I am equally sensitive about the bows I use on my violin, viola and cello. Yes, you can play with any bow...but...you will get better sound from a bow that your instrument likes.

That should be the premise of a new horror film...the maniacal slaughter of musicians who haphazardly used any ole bow on their demon possessed instrument. **insert theme music from Twilight Zone**

October 23, 2008 at 04:18 AM · I've been playing the violin for a few months now. I recently bought my first nice bow (300-500 range). I tried several. The difference in sound was astounding. The difference from the cheap rental bow vs. all of the nice ones was a real shock.

My violin shop gave me two on loan for 10 days. I am serious that the two bows, while both very nice, had a very different sound to them.

After this experience, I will never buy a bow off the internet. The way it sounds and feels in my hand is so distinct that I am convinced that matching the bow with the violin is actually important.

It makes practicing so much more fun!

October 23, 2008 at 04:57 AM · They're really two different instruments so you definitely have to pair them accordingly. But any high quality bow will perform better on your instrument than lower quality bows, some just less so.

Don't make yourself crazy though. One thing I've found while looking for bows or fiddles is if you're apprehensive at all, or not immediately in love, send it back you'll never "learn to love it", I've tried and it's impossible.

October 23, 2008 at 06:39 PM · I've found these to be true in my experience matching bows to violins:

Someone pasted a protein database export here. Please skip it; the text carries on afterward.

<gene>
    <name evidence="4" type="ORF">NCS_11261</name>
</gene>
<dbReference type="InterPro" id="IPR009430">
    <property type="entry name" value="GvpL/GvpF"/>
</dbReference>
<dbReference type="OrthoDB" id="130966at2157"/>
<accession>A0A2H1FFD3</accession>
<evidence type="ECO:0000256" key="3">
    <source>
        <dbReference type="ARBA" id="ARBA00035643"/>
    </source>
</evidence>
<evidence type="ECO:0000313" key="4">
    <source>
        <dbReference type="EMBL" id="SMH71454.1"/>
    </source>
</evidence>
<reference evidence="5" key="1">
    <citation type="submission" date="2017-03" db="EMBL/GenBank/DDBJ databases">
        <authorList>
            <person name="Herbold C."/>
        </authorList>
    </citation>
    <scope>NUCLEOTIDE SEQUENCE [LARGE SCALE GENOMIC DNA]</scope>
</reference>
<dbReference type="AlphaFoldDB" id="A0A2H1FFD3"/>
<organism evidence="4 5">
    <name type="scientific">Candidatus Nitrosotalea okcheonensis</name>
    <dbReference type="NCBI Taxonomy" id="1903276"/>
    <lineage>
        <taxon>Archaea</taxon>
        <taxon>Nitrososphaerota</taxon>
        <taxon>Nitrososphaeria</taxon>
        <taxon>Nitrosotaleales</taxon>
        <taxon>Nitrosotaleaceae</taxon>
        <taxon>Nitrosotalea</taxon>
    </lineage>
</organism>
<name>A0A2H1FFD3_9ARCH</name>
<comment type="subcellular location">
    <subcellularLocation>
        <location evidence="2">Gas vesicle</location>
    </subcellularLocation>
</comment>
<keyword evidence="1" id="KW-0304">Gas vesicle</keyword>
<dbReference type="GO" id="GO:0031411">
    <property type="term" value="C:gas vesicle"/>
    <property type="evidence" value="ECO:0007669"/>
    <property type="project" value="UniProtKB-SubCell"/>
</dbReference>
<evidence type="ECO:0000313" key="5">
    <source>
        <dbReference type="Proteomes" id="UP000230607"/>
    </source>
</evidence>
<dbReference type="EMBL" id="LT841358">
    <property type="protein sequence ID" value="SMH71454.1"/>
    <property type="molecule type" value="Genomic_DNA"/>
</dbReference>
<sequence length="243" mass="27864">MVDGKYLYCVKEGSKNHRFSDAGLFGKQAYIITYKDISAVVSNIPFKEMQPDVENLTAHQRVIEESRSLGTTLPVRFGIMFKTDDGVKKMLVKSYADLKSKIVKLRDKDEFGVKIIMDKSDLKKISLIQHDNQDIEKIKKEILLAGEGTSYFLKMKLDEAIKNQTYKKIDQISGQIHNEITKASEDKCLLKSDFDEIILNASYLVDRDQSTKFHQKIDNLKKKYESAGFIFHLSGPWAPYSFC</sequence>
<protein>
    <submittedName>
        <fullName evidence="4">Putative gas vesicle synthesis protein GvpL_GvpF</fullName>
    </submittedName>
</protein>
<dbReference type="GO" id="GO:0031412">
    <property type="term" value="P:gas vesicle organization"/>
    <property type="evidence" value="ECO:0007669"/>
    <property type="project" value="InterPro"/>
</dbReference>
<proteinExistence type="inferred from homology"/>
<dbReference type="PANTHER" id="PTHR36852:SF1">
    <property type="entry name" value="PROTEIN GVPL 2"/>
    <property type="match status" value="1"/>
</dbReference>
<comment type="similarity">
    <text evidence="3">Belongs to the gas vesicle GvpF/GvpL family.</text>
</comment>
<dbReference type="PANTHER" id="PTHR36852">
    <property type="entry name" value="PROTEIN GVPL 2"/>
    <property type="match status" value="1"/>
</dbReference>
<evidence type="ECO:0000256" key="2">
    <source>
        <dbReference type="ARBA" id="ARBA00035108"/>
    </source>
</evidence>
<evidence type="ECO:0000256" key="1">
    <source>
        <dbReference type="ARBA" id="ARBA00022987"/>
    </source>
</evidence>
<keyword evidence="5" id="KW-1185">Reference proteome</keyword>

1. The bow matters more on some instruments than on others.

2. A bow that matches in the summer may not match well in the winter--both bow and violin can change with the seasons.

3. The sound differences between one bow and another will be more obvious under the ear and less so in the audience.

4. Different listeners, even at a range of a few feet, may prefer the sound of different bows.

5. The sound produced a by a bow is not always related to its cost. My $15k Thomassin sounds worse than my $5k Hill.

It is a difficult subject.

October 26, 2008 at 02:43 AM · I always tell my students that the bow is the soul of the instrument. How it responds to the instrument is just as important as to how it feels to the player themselves. The joint satisfaction must be achieved through a geat amount of trial and error. It utlizes such fine physics, that it is a task in itself to find the perfect match. One should not be overly obsessive and I am of an experienced opinion that there is no "perfect" match and that an accomplished player should be able to adapt to using many bows, if the need arises. I personally, after years of trial and error, have found a deal of the more expensive bows are not always as good as the price attached to them. One time I even snapped a very expensive one at the tip, because I was playing it "too hard", if that is possible. The insurance covered the loss, but I was disappointed that such a pricey item could not perform the duties that it should have. I discovered that the fiberglass species were much more reliable and can be tailored as to weight. It was also more viable as to the possibility of loss and replacement. I currently use a baroque bow, since most of my work today entails this, but the difference is not that drastic an dI prefer the feel over the modern bow. I use a modern for modern work. Nothing fancy, but that is the thing about bow: each player finds the special "feel" and it may not always be an expensive bow, at that. There could be many books written on the subject, but it would be impossible to say for certain what would work with what.